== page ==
Obviously I geeked out.

I was fortunate enough to sit on the dynamic intergenerational panel at the conference  where we shared our perspectives on those three lenses.

Panelists: Gregory R. Evans, The Maryland Symphony Orchestra , Gary Vikan, former Director of The Walters Art Museum, Rushern Baker IV, Visual Artist and Instructor, University of Maryland, Susan Malone, Wide Angle Youth Media

I learned a lot from my colleagues and I had a great time. Our moderator, MCA's Brian Francoise was brilliant and definitely channeled Oprah.

Watch the entire conference or fast forward to the panel discussion at 57 minutes.

We're Hosting An #ArtFwd Virtual Summit Watch Party! 10.22

This post was updated after the Virtual Summit Watch Party.  As soon as I learned about the National Innovation Summit for Arts + Culture's "Virtual Summit", I began conspiring ways to watch the livestream with my tribe. As a bridge-builder and connector, I fundamentally believe the very best ideas and solutions spring from a collective imagination. Bringing different DC communities/ disciplines together – to learn and be inspired by stories of artists and arts organizations advancing broader civic agendas, – would no doubt spark ideas and conversations that would benefit the DC creative and social sector.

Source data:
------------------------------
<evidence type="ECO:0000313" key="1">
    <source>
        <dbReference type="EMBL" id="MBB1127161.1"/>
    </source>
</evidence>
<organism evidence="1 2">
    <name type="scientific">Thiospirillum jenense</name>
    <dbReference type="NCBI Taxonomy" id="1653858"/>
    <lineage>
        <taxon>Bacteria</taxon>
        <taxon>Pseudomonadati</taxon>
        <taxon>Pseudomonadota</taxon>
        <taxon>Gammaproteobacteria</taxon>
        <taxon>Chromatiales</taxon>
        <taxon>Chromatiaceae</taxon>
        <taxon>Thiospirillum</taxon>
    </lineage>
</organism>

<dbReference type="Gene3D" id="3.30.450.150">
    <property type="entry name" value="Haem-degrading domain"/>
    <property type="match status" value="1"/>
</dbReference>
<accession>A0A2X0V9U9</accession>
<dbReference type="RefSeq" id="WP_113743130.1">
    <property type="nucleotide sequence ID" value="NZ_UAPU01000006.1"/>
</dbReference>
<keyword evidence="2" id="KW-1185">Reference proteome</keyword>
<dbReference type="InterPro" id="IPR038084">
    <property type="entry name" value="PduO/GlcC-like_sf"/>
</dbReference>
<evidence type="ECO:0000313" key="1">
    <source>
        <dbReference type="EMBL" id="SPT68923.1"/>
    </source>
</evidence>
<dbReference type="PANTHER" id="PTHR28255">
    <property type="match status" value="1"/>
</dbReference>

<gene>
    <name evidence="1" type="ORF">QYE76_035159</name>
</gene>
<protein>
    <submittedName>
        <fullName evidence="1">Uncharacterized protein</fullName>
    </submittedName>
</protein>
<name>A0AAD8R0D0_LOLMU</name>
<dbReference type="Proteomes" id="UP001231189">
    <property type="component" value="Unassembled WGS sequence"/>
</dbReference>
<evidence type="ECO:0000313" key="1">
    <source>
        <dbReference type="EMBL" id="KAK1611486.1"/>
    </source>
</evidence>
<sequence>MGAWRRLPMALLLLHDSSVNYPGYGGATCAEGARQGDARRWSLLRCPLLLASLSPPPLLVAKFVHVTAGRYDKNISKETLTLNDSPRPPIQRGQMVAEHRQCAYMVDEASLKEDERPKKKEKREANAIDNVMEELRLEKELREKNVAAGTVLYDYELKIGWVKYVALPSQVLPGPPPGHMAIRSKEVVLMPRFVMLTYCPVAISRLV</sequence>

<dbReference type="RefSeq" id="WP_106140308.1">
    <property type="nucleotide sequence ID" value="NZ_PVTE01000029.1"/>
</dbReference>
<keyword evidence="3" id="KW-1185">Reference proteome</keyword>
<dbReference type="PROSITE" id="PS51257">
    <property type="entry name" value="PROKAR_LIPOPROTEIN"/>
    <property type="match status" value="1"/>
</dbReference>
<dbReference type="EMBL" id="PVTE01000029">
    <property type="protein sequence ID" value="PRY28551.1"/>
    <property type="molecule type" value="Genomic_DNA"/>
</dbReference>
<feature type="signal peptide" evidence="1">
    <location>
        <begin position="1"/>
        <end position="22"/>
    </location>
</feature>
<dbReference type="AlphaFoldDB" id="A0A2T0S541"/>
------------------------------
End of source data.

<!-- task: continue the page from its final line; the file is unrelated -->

One of the Virtual Summit presenters for the “Citizenship and the Arts” panel was a cultural provocateur in DC, Howard Shalwitz, Co-Founder and Artistic Director of Woolly Mammoth Theatre Company. Light bulb moment: Woolly would be the location for the gathering, now lovingly dubbed the Virtual Summit Watch party! I volunteered with Woolly’s Connectivity Department from Seasons 31-33 as a member of the Claque, a group of zealous volunteers who support audience design and community engagement. Woolly’s approach to Connectivity has influenced my work as a capacity builder and community artist. I am grateful for Connectivity Director Jocelyn Prince’s support and partnership in bringing the Virtual Summit Watch Party to the Woolly Classroom.